Chunk of Gold “Bigger Than a Packet of Smokes” Found in AustraliaRose Heichelbech
In Australia the art of prospecting is still alive and well. The area around Kalgoorlie, about 350 miles from Perth, is known for its gold. But, unlike many other mining towns, folks here are still finding deposits of gold. One man who prospected regularly recently found a very large piece of gold there and what it’s worth is pretty astounding.
Experts say that the hunk of gold found by this treasure hunter is worth around $100,000 Australian (or $69,000 USD) and is “larger than a packet of smokes” – just to give you a sense of the size. The man in question has yet to be identified publicly, but was well-known to a local supplier of prospecting gear, Matt Cook, who owns Finders Keepers Gold Prospecting. The prospector showed it to Cook who then took photos and shared images of the beefy hunk of gold on social media.
Professor Sam Spearing of the Western Australia School of Mines at Curtin University told the BBC that finds are very common among prospectors, but that most of the finds are usually less than half an ounce. Spearing also said that prospecting is a common weekend hobby in the region. We have to admit that for a second job or a way to earn some extra cash panning for gold doesn’t sound half bad.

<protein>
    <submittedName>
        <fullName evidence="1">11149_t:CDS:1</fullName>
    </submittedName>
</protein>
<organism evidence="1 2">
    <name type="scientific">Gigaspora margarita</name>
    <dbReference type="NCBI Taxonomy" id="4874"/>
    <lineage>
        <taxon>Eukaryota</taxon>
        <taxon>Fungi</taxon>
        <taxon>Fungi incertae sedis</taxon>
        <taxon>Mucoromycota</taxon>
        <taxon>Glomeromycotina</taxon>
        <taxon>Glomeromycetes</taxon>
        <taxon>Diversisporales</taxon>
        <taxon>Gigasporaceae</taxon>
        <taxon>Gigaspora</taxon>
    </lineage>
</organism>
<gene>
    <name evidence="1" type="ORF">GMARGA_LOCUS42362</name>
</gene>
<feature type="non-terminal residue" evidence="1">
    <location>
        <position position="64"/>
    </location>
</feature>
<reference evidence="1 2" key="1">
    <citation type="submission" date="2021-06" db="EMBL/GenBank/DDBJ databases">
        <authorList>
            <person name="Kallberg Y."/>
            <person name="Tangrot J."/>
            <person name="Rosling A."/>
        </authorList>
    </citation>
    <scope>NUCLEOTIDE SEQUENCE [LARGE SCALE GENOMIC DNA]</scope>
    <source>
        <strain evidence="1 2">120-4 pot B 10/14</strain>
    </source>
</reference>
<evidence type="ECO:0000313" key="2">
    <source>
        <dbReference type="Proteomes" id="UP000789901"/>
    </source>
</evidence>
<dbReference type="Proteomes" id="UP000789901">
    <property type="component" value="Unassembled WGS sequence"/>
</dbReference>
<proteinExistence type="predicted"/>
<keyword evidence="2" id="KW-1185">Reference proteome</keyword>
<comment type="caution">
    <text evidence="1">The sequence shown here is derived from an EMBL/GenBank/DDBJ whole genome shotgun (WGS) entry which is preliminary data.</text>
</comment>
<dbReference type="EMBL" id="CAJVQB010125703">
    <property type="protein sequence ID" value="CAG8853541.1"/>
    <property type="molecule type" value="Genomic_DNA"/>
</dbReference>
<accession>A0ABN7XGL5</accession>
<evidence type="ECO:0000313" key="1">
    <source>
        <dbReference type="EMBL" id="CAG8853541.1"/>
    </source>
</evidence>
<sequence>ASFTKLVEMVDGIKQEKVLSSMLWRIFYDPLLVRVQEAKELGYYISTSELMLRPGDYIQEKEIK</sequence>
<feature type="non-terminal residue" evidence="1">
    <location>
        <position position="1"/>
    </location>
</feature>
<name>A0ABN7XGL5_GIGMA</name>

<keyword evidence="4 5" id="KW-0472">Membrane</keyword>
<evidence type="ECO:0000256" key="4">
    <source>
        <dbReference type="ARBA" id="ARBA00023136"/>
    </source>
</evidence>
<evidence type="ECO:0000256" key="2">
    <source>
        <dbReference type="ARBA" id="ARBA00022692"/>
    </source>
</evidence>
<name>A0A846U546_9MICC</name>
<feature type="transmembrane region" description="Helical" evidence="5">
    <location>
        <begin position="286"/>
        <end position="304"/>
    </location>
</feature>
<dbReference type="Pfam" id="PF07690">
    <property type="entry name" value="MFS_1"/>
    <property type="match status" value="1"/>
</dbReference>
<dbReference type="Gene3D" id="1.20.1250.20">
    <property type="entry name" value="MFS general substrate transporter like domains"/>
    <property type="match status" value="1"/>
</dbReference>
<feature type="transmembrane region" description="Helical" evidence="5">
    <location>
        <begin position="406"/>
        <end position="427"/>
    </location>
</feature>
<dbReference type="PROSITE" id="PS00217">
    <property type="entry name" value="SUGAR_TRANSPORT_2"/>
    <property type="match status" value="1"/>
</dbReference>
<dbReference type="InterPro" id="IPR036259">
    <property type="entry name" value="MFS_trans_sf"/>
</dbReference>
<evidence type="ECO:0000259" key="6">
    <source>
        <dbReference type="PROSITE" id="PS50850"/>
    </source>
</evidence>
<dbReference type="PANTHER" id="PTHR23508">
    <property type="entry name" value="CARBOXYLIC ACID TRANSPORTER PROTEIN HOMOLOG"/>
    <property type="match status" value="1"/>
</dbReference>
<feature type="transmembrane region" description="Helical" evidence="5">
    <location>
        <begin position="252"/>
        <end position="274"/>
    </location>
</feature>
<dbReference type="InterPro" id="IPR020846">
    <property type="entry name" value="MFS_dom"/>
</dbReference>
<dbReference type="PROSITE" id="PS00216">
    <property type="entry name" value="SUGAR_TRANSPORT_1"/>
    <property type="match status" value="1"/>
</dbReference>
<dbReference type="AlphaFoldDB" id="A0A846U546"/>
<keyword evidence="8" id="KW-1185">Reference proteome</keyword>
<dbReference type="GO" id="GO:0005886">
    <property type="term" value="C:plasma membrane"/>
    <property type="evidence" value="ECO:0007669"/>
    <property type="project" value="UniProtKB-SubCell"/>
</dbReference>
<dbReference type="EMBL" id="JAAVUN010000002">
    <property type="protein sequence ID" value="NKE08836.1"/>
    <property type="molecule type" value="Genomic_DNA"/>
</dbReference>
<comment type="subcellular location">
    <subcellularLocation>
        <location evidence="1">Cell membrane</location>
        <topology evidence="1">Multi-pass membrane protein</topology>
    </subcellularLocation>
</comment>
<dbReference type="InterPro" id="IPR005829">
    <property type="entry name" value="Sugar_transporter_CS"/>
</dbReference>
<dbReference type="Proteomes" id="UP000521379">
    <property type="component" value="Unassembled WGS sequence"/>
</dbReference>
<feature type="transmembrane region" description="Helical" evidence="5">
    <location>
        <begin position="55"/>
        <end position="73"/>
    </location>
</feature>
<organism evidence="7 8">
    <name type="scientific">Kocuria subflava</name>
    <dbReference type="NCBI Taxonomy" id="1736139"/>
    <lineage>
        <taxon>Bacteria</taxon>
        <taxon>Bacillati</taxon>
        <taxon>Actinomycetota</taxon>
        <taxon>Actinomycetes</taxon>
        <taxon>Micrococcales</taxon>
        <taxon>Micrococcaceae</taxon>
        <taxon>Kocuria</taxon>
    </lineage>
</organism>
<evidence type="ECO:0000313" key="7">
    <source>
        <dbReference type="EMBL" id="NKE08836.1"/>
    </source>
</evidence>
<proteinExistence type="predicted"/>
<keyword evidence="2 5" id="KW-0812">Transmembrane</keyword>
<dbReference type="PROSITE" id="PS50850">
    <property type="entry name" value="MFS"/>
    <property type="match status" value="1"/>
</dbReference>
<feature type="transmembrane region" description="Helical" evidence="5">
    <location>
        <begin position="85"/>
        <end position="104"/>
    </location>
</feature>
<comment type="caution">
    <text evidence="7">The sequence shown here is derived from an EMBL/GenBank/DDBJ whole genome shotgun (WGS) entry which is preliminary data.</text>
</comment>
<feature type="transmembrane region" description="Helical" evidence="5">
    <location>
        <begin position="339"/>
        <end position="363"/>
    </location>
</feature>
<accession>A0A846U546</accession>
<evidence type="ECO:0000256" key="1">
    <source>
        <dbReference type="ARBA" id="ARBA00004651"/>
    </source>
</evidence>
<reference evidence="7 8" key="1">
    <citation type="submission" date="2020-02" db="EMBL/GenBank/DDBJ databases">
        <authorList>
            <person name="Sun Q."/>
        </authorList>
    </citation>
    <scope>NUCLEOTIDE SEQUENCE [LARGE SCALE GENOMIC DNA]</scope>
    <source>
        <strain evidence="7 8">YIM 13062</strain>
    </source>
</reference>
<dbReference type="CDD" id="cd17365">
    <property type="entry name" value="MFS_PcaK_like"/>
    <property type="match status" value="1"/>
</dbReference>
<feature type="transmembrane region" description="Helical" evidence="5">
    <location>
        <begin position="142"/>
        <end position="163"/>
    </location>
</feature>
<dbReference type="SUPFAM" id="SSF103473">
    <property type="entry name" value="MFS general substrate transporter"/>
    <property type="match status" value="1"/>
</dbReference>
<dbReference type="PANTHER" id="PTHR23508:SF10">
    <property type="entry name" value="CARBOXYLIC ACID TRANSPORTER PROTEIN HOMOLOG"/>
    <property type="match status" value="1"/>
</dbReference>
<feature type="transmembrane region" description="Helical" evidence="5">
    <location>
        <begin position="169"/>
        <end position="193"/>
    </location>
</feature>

The gold nugget in question was found using a metal detector and weighs 1.4 kilograms (or 49 ounces).
The area first yielded gold to miners in 1893 and people have been finding gold there ever since, making it one of the longest gold rushes in history. The richest section of the area is known as the Golden Mile and has so far produced more than 60 million ounces of gold (which would be worth more than $100B at today’s prices).
The area is also rich with tourism related to mining, like mines where amateurs can pan for gold and historic buildings – much like Old West mining towns in the U.S.
According to Cook this sort of thing happens a few times a year when an individual gets lucky. On a bigger scale, commercial mining endeavors in Kalgoorlie are responsible for about 75% of the gold that comes from Australia. However, over a century of mining has certainly made it harder to mine and to find gold. In 2018 one of the largest pits in Kalgoorlie suffered a major rock fall which prevented some mining. Shortly thereafter the company announced layoffs, despite the fact the mine was still processing gold.
Regardless of the fate of the large mines, it is very likely that small time prospectors in Kalgoorlie and the surrounding areas will be still be finding these gold deposits for years to come. However, this giant snowball-sized hunk is probably a once in a lifetime find!